Diagnosing a chronic pain
BRONWYN Sonter will participate in a Bond University study researching a faster method of detecting chronic fatigue syndrome.
The co-ordinator of the Tweed Chronic Fatigue Syndrome Support Group said she was diagnosed with the illness in 2002 after experiencing neck and shoulder pain.
“After a couple of months of having acupuncture my acupuncturist said she thought I might have chronic fatigue syndrome (CFS) because she couldn't treat me,” Ms Sonter said.
Symptoms of CFS include fatigue, pain, and sleep disturbance.
“There is no one test for chronic fatigue syndrome and it can take more than six months to diagnose,” Ms Sonter said.
Researchers from Bond University will talk to CFS support group members at their next meeting on November 6 about joining the study.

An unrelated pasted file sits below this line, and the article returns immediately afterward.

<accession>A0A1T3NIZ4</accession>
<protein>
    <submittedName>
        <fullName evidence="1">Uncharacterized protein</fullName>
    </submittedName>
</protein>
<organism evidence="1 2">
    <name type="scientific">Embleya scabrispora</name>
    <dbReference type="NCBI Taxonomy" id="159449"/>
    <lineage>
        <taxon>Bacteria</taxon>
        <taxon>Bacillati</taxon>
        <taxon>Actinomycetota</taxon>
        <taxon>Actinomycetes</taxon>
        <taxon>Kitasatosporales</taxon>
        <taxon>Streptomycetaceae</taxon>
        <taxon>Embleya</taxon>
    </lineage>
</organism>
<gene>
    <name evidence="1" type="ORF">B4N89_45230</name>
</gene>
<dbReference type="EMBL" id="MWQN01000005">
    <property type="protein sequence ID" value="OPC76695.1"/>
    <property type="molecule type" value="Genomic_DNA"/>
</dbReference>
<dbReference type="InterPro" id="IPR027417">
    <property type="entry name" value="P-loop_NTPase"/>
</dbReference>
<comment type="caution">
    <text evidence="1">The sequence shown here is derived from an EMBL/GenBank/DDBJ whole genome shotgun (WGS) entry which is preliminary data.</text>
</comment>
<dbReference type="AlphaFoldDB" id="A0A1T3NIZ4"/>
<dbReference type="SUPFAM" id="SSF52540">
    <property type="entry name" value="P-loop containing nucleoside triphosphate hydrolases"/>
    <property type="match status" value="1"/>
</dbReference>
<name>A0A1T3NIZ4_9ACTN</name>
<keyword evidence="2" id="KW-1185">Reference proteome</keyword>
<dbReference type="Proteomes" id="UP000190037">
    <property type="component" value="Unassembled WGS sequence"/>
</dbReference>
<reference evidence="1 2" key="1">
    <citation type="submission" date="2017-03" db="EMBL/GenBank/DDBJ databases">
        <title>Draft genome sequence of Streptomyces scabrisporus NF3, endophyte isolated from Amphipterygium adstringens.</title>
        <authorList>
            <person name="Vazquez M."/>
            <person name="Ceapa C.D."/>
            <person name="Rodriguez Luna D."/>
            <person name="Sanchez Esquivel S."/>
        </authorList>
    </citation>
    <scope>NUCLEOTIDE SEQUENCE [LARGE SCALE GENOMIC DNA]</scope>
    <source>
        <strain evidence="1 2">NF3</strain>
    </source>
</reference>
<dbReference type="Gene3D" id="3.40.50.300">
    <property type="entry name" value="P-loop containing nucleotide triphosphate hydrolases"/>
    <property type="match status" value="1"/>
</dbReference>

Ms Sonter said she planned to join the study along with other members.
Bond University's Associate Professor of Biochemistry and Cell Biology Dr Sonya Marshall-Gradisnik will head the research team, which aims to develop commercially viable tests to diagnose the syndrome faster and more accurately as well as establish guidelines for diagnosis.
The university needs 150 locals aged 20 to 65 years old to take part in the study - 50 people diagnosed with CFS, 50 who constantly feel exhausted but have not been diagnosed with the syndrome, and 50 healthy people.
Participants in the project must be available for 30-minute check-ups every six months for two years, including a blood test.
Anyone interested in volunteering can contact Dr Marshall-Gradisnik at email@example.com